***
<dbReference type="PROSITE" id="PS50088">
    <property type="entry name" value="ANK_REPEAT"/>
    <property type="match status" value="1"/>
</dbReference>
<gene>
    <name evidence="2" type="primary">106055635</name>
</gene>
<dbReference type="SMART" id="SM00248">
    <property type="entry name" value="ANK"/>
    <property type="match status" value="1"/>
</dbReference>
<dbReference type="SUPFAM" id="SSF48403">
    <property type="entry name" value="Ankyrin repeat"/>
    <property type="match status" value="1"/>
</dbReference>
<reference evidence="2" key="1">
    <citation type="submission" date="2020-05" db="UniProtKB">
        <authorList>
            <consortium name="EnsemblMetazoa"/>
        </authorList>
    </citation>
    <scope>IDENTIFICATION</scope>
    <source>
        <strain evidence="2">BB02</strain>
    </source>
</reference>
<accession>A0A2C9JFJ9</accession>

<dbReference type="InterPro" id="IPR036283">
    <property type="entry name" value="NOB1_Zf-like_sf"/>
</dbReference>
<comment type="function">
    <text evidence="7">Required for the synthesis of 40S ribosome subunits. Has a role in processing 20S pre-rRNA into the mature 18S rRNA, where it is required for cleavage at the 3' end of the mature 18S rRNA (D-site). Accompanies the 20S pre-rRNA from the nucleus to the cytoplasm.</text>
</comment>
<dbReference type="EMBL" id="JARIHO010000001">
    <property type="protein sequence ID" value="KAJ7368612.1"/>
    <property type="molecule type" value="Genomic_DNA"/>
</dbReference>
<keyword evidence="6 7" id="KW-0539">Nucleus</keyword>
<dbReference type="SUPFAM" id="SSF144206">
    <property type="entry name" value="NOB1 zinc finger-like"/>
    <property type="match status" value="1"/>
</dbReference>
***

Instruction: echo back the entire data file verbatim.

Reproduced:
<dbReference type="PROSITE" id="PS50088">
    <property type="entry name" value="ANK_REPEAT"/>
    <property type="match status" value="1"/>
</dbReference>
<gene>
    <name evidence="2" type="primary">106055635</name>
</gene>
<dbReference type="SMART" id="SM00248">
    <property type="entry name" value="ANK"/>
    <property type="match status" value="1"/>
</dbReference>
<dbReference type="SUPFAM" id="SSF48403">
    <property type="entry name" value="Ankyrin repeat"/>
    <property type="match status" value="1"/>
</dbReference>
<reference evidence="2" key="1">
    <citation type="submission" date="2020-05" db="UniProtKB">
        <authorList>
            <consortium name="EnsemblMetazoa"/>
        </authorList>
    </citation>
    <scope>IDENTIFICATION</scope>
    <source>
        <strain evidence="2">BB02</strain>
    </source>
</reference>
<accession>A0A2C9JFJ9</accession>

<dbReference type="InterPro" id="IPR036283">
    <property type="entry name" value="NOB1_Zf-like_sf"/>
</dbReference>
<comment type="function">
    <text evidence="7">Required for the synthesis of 40S ribosome subunits. Has a role in processing 20S pre-rRNA into the mature 18S rRNA, where it is required for cleavage at the 3' end of the mature 18S rRNA (D-site). Accompanies the 20S pre-rRNA from the nucleus to the cytoplasm.</text>
</comment>
<dbReference type="EMBL" id="JARIHO010000001">
    <property type="protein sequence ID" value="KAJ7368612.1"/>
    <property type="molecule type" value="Genomic_DNA"/>
</dbReference>
<keyword evidence="6 7" id="KW-0539">Nucleus</keyword>
<dbReference type="SUPFAM" id="SSF144206">
    <property type="entry name" value="NOB1 zinc finger-like"/>
    <property type="match status" value="1"/>
</dbReference>